Camp remains one of the few places throughout the year where kids can truly unplug and engage with peers and their surroundings, without the distraction of devices. Read more here to learn about the limited types of electronics permitted during the summer.
Based on decades of experience, we have found that conversations between parents and campers take children out of the present moment and interrupt their camp experience. On the flip side, we have found that letters and emails (from parents to children) are really great ways for families to stay connected. We do have a new email response system as well where you can request a hand-written letter back, but please note that this is only a request and we can't force anyone to respond. If you need a more immediate update or have any concerns, you may call or email your child’s yoetzet.
Read more here about how to address letters, send emails, and our flat package policy
With all outdoor fun that happens at camp, we definitely do laundry! For our four-week campers laundry is provided twice during the session; while for our two-week, Gesher, campers laundry is provided once. Some laundry tips: Sometimes there is 8-10 days before laundry is done for a specific age group. Be sure to pack clothes for at least that many days. Darks and whites are not separated. Anything that is new or might run should be pre-washed.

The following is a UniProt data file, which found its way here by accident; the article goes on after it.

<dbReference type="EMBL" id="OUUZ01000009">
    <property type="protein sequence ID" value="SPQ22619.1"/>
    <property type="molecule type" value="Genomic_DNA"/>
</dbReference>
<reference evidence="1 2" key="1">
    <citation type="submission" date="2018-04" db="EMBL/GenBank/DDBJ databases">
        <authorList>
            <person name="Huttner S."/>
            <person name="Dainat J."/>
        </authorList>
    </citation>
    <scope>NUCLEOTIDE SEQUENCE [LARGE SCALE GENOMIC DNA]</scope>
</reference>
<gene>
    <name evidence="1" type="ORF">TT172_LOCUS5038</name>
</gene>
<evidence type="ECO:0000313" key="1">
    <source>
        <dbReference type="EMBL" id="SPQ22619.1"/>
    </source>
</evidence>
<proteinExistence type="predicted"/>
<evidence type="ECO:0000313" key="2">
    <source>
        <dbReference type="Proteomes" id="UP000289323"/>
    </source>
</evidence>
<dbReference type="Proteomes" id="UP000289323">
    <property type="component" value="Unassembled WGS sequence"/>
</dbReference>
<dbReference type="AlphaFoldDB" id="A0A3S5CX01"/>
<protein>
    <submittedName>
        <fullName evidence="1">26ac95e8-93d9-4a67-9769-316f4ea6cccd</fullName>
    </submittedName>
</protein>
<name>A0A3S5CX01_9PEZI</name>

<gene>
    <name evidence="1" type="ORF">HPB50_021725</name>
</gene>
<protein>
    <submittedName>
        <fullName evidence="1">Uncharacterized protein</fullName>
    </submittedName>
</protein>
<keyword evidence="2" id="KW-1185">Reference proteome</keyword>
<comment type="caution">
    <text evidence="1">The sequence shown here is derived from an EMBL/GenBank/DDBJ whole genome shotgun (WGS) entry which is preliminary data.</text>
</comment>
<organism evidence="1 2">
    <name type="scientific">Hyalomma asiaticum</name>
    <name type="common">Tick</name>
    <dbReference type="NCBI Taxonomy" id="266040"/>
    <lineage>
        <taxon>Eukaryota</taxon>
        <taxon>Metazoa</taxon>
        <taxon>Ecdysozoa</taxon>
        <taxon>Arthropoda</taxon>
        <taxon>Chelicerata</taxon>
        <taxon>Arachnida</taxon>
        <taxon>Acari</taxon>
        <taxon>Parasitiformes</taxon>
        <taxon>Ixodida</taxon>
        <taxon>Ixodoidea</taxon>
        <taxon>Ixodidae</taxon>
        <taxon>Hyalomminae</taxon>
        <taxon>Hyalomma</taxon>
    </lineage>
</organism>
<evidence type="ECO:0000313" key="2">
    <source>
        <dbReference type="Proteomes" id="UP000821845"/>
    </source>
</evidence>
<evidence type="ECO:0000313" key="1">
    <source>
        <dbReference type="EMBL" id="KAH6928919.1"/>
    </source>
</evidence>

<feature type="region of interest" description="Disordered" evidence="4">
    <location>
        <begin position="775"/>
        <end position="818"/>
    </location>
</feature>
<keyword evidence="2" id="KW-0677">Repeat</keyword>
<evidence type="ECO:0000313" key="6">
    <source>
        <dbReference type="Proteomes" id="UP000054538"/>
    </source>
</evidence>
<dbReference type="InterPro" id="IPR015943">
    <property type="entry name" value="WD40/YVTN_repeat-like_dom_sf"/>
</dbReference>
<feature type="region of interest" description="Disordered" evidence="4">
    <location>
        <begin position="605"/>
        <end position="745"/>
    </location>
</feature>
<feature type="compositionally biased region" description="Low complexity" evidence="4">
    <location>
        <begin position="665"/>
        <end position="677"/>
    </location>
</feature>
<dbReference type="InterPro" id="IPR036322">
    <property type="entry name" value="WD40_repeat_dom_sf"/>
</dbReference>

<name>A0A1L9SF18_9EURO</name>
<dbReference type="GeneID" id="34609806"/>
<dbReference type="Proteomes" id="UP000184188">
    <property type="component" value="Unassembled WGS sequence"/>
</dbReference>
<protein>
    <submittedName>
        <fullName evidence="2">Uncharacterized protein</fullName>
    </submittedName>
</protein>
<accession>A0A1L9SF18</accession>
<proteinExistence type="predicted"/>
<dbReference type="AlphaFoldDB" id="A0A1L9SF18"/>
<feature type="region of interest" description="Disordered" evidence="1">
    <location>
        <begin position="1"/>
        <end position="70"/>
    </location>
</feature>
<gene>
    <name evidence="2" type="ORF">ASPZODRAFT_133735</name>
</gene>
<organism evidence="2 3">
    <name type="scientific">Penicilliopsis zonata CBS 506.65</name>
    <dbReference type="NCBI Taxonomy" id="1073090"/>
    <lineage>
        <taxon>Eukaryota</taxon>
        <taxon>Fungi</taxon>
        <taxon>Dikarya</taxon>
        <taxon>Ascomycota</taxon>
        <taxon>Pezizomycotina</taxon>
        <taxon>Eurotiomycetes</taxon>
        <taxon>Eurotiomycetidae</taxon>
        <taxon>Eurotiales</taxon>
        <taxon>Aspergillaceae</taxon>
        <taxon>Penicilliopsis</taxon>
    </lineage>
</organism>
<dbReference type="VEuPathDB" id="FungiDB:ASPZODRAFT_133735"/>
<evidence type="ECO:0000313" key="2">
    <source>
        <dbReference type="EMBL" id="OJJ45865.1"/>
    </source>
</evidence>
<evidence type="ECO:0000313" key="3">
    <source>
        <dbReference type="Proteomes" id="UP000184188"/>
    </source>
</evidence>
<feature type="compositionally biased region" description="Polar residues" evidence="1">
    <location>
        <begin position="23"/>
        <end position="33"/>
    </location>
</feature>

Packing tips? We’ve got a few good ones!
- Pack together! This ensures that your child knows what they brought with them and where to find it when they unpack.
- Luggage: Pack in two, 36” duffles, ideally with wheels. One bag is simply too large for most campers to carry and wheels make it easy to get luggage from the drop-off spot to bunks and tents. (If you’re sending a younger camper, don’t worry, their counselors and friends will help them carry their luggage.)
- Label everything - In a bunk with 15 campers all the same age, it really does help when absolutely everything is labeled. We have found that sticker labels hold up very well at camp. They can be used on fabric or plastic and easily provide one stop labeling for all your camper’s items! Click here to get 25% off labels with LabelDaddy! Be sure to put a name on everything. In case you’re wondering, the top items most frequently seen in our Lost and Found are water bottles, towels, hats and sweatshirts.
- Use Ziploc, mesh bags, or packing cubes per item or outfit. With 14 days of clothing unpacked into a few cubbies, it can be helpful to have things pre-organized. Put all socks or undergarments in their own bag or, go all out, and have your child put each outfit in a bag.
- Pack lots of socks and undergarments. Despite what we as parents sometimes imagine, there are campers who change socks and underwear twice a day (after swimming and after showering at night). Think about packing extra of both.
- Toss in a couple of white t-shirts that can be used for crafts, tie-dye, etc!